It is not clear what constitutes a ‘sale’ within the meaning of the relevant provision (section 13 of the 2019 Act). Pending clarification, a prudent approach may be to treat it as including a lease, sub-lease, assignment, surrender etc.

Any outstanding rates levied under the old legislation would not have to be paid before completion of the sale. This does not mean, however, that the liable party is absolved of liability for those rates. The local authority can still pursue them for the arrears.

6. Any pre-existing charge under section 32 of the LGRA 2014

Although section 32 of the LGRA 2014 has been repealed by the new rates provisions, any penalties that previously arose under that section will continue to apply indefinitely until discharged or for a period of 12 years as against a purchaser in good faith for full consideration or as against mortgagees.

This means that practitioners should continue to enquire as to the position under section 32 of the LGRA 2014, in addition to making enquiries under the 2019 Act. The committee is considering changes to the Law Society Requisitions on Title to reflect the new rates provisions.

7. Arrears of rates as a charge on property under the new rates provisions

Any rates levied under the 2019 Act (together with any interest) due and unpaid by an ‘owner’ (as defined in the legislation) will be a charge on property. Such a charge will remain indefinitely until discharged but will cease to apply once the property is sold in circumstances where the liable person who accrued the rates in question ceases to be the owner of the property.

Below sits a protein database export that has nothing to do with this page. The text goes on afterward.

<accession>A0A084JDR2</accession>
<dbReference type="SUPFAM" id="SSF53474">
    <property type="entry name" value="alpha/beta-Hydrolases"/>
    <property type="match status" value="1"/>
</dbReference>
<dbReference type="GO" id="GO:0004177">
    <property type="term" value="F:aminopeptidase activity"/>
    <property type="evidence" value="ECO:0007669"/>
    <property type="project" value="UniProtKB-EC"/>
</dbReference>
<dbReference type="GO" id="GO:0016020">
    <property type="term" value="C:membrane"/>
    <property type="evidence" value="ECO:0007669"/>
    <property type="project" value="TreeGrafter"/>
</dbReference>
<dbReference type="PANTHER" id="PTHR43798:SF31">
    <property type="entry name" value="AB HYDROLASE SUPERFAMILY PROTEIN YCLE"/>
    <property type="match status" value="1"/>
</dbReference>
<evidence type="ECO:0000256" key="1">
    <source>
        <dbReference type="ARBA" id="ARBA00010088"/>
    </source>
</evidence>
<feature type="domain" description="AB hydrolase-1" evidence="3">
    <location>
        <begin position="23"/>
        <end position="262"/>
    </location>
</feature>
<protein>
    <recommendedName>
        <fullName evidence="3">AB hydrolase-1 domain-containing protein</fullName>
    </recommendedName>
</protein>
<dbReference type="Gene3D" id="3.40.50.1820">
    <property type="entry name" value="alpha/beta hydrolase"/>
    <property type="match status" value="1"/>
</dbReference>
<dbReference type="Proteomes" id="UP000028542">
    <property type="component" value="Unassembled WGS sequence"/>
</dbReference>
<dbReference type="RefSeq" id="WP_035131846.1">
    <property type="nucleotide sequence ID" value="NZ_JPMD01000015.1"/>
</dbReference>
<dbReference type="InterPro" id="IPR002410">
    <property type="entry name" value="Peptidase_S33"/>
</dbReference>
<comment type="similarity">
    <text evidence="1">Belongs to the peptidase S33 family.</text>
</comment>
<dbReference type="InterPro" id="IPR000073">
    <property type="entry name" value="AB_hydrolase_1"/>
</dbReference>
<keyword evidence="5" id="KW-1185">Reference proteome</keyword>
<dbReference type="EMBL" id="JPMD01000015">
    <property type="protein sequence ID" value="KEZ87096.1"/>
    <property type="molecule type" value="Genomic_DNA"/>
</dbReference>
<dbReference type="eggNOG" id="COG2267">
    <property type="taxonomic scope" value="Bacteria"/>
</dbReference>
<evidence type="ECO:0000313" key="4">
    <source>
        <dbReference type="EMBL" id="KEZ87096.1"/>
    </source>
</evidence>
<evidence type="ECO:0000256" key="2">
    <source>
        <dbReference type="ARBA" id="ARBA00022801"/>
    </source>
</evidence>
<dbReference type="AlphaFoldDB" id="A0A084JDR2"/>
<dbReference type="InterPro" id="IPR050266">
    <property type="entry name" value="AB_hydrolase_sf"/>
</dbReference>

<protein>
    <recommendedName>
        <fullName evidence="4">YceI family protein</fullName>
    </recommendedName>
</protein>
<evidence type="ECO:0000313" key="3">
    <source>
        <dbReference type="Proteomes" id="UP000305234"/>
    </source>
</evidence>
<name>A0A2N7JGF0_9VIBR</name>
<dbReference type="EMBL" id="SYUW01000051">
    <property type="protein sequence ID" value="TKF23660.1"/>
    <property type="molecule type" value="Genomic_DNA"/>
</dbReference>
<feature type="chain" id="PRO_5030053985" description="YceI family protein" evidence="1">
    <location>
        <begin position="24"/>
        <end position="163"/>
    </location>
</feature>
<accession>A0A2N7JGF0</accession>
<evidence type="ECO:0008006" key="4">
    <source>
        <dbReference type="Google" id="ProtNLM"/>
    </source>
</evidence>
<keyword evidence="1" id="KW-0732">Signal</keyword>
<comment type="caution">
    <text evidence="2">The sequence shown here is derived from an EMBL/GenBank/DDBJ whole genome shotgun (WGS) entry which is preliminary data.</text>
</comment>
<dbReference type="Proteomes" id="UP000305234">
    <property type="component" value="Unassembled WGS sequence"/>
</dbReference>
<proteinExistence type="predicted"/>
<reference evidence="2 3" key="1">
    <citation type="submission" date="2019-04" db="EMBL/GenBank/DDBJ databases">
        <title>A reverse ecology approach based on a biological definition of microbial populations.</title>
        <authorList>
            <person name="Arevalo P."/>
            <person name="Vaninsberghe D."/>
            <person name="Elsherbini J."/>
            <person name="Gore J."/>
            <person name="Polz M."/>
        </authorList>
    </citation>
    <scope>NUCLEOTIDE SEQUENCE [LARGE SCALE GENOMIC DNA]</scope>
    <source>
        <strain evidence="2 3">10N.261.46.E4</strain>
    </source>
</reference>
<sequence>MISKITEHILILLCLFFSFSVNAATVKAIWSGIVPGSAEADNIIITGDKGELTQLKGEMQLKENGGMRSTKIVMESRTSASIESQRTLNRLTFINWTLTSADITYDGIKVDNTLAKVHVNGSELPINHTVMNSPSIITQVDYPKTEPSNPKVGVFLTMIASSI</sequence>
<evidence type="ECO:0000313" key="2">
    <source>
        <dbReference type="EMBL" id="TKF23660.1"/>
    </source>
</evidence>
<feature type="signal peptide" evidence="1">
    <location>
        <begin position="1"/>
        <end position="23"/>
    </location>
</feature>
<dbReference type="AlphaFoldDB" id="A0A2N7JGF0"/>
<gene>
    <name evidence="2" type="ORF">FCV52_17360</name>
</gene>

Unfortunately, the legislation does not include a definition of ‘sold’ so there is some lack of clarity over what ‘sold’ includes. The transaction in question must result in the ‘owner’ changing. So, for example, in a refinance or SPA the charge would continue to apply and would not fall away.

Practitioners when acting in a purchase should ensure that they are satisfied that any charge arising under the new rates provisions will cease to apply on completion of the sale. Practitioners should not strictly insist upon provision of evidence of payment of rates imposed under the 2019 Act where any charge would cease to apply upon completion of the sale.

8. Form of notice

It has come to the attention of the Committee that certain local authorities have produced their own forms of notice. Some of the details required by these forms are not based on any statutory requirement. The Committee is not recommending that practitioners use these forms and practitioners may wish to use their own forms of notice or advise their clients to do so.